Things were quiet in town for a bit. Then, at the end of the Hundred Years War, Charles VII declared the "Fair of the Madeleine" in Beaucaire. This trade fair ran for 6-weeks a year for over 200 years, doing more business volume than the city of Marseilles did all year. The great wealth accumulated by the international merchants went into building the town's famous golden stone "Hôtel particulier" mansions.

Predictable corruption led to merchants allowing a plague ship from Syria to dock their goods for the 1720 Fair, resulting in the deaths of half the population of Marseilles and a third of Provence. Napoleon Bonaparte finally revoked the Fair's tax exempt status: this and the arrival of railroads and canals put the nail in the coffin of the event, but in modern Beaucaire the fair survives in the form of summer festivals, bullfights and events.

In the 19th century, Beaucaire was linked to the rest of France when it became a port on the newly constructed Rhône-à-Sete canal, and a stop on the new railroad. With 34 trains a day, it's still a great under-the-radar hub for exploring the south of France.

Across the Rhône river lie two other massifs that offer good MTB riding: La Montagnette and Les Alpilles. Both have extensive networks of fire roads and hidden singletracks, lovely villages, historic sites and great vistas. The Frigolet Abbey and Boulbon in La Montagnette make a great, hilly loop ride. The much larger Les Alpilles massif also offers good, unpolished limestone climbing at several crags. The area was made famous by Van Gogh, who produced many of his most famous paintings here and in nearby Arles, spending time in Saint-Rémy-de-Provence's sanitorium after cutting off his own ear.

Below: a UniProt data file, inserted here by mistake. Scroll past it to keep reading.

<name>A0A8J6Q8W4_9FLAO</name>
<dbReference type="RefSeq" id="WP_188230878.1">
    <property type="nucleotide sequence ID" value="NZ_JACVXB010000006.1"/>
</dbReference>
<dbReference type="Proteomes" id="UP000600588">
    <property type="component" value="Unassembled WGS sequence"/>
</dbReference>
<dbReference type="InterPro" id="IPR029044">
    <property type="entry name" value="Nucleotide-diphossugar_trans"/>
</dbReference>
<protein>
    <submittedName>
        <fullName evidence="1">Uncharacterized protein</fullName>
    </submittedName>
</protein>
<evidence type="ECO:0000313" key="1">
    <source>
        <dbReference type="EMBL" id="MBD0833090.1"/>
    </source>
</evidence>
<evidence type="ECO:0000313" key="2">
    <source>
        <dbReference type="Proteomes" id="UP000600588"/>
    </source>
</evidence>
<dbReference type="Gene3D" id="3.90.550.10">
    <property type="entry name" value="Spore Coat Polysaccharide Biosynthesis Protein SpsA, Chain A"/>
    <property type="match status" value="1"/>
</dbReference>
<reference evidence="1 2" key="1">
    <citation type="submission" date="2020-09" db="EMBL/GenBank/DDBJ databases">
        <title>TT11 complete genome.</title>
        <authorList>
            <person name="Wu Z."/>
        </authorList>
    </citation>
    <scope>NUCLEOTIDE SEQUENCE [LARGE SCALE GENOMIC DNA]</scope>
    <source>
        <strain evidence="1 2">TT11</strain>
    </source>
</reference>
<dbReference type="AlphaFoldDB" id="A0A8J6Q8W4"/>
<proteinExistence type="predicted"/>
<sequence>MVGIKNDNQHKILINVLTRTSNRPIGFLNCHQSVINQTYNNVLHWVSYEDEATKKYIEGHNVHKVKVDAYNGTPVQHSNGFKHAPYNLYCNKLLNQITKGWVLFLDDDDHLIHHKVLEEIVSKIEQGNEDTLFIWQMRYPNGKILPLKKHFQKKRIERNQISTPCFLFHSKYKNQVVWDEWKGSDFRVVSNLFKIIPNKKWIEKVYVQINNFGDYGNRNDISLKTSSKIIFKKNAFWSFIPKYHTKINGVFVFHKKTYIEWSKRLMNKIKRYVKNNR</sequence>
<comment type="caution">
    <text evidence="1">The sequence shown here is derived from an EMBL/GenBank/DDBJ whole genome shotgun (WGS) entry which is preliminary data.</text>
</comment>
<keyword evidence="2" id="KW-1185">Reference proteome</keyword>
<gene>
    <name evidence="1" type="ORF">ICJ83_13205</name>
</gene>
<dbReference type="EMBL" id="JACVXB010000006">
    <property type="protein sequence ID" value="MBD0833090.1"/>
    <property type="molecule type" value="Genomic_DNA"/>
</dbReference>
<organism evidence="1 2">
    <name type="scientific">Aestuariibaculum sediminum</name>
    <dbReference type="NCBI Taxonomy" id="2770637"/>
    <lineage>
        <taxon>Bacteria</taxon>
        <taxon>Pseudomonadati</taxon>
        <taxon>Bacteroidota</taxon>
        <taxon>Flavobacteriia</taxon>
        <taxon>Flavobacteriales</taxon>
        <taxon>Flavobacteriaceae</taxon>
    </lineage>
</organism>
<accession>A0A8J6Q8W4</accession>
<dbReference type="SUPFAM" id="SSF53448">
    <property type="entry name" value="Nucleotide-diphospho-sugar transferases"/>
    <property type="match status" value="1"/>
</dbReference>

There is a great Via Ferrata in Cavaillon, and a small one in Russan. Travel up to Buis-Les-Barronies for more. While in that area, there's an unpaved route up the infamous Mont Ventoux for MTB, and the Fontaine-de-Vaucluse where the bottle-green Sorgue River emerges fully formed from a cave is definitely worth a visit.

Arles is a short ride south of Beaucaire on the marked Via Rhona bike route, which includes new and planned segments of Voie Verte paved bike path. The Via Rhôna continues south to the Camargue, a vast river delta with wild white horses and native black bulls, migratory birds (including lots of flamingos), and France's wildest Mediterranean beaches. Nîmes and Avignon are also within riding distance, on gravel paths and quiet country lanes.

Viticulture: